Participatory knowledge : theology as art and science in C.S. Lewis and T.F. Torrance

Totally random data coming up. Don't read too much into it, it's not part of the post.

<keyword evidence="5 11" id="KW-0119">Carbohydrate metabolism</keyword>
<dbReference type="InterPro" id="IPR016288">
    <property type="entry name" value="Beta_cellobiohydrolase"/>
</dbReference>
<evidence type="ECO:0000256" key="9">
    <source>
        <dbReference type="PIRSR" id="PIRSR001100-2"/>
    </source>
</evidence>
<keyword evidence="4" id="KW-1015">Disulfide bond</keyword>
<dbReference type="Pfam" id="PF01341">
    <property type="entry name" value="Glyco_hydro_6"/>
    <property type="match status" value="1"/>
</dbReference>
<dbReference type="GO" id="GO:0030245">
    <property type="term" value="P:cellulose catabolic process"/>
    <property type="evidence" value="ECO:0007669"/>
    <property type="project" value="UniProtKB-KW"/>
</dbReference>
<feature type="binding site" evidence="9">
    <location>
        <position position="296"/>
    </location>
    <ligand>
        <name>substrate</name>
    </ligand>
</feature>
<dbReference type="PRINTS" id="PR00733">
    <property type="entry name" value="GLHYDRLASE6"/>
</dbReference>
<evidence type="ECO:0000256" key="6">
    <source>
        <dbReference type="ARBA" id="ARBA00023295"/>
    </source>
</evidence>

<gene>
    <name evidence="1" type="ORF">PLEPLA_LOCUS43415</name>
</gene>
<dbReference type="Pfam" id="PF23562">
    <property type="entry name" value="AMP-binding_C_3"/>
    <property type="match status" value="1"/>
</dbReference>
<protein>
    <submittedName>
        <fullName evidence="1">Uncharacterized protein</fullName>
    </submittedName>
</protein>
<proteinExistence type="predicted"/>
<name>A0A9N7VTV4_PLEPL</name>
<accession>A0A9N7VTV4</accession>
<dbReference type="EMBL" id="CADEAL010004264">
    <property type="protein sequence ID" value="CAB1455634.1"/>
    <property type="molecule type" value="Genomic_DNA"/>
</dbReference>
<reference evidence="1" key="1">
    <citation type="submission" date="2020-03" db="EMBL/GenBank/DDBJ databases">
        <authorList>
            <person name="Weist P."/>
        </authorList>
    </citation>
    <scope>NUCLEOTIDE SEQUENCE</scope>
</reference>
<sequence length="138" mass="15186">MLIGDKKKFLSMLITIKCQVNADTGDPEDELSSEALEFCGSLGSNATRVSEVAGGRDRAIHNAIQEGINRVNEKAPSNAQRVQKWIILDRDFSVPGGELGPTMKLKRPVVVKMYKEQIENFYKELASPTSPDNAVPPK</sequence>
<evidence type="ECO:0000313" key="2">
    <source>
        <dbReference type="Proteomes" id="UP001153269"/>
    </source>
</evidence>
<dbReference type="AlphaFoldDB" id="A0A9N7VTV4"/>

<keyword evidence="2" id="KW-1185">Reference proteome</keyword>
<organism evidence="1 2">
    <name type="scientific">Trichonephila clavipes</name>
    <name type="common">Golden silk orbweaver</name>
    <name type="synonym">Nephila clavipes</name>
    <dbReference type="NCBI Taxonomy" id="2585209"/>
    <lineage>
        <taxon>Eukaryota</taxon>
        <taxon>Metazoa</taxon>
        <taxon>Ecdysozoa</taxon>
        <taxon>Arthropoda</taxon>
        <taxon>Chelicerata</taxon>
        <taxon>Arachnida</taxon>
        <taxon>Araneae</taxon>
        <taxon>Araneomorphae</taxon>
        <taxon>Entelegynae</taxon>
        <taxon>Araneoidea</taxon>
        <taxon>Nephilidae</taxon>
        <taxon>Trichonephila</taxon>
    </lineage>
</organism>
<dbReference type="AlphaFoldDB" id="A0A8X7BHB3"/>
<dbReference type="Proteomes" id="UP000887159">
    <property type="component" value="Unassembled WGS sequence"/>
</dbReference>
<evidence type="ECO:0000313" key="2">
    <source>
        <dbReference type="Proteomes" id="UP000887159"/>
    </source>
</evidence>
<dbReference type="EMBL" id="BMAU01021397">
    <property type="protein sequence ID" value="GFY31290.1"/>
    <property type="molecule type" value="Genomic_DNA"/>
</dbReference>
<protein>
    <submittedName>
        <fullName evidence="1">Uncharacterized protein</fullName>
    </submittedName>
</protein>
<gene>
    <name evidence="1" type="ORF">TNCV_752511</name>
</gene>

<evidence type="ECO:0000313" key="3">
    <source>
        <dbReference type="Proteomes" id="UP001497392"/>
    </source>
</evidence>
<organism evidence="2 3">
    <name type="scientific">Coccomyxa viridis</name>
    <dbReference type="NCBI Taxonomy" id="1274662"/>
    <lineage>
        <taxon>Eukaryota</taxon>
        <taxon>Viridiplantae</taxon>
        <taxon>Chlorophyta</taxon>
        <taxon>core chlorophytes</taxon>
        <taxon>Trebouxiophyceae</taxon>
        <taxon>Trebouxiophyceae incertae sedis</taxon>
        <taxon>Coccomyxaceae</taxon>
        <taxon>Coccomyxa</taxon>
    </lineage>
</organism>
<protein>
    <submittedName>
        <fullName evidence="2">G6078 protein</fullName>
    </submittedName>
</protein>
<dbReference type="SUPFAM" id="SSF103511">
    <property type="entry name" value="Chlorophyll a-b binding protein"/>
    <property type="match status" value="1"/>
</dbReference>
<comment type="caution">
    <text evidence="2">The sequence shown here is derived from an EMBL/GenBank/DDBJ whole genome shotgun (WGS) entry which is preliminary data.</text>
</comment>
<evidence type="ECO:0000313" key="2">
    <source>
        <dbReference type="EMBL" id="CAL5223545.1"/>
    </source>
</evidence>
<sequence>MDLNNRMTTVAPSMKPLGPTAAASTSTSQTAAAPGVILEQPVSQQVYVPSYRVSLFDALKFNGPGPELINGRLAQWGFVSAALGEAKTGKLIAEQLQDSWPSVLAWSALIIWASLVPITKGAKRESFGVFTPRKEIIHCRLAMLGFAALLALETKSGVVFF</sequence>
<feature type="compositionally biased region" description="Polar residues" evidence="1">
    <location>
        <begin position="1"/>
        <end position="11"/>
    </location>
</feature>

The thesis argues that an intriguing similarity exists between the theological epistemology of C.S. Lewis, a literary critic and lay theologian, and that of T.F. Torrance, a reformed theologian deeply concerned with the epistemological questions of modern science. Their epistemological interaction is brought to bear on several interrelated issues: the theological roots of modern science, the nature of scientific objectivity, the nature of art and the structures of theological rationality, with particular inquiry into the roles of logic, intuition and imagination. I argue that their writings reveal a fundamental agreement on the nature of rationality, which in turn reflects a universal way of knowing in the arts, sciences and theology. This agreement reinforces the validity of each of these fields of knowledge. I call this way of knowing 'participatory knowledge'; it consists of both cognitive and feeling qualities. Its object-centred participation leads us to a realist commitment to a knowledge of objective reality and ontological structures, though not in the sense of a detached, objectivistic knowledge. From this perspective, I explore the 'field-relationship' between science, art and theology and describe an a posteriori approach to natural theology implicit in Lewis and explicit in Torrance. I conclude that the theological claim to know God is like a science in that a real, empirical object is known, and yet is like an art in that a qualitative experience is of the essence of this knowledge - the knowledge of the living God. The intermingling of the art and science paradigms does not exhaust our understanding of theology, but is a promise and pledge of theology's maturity.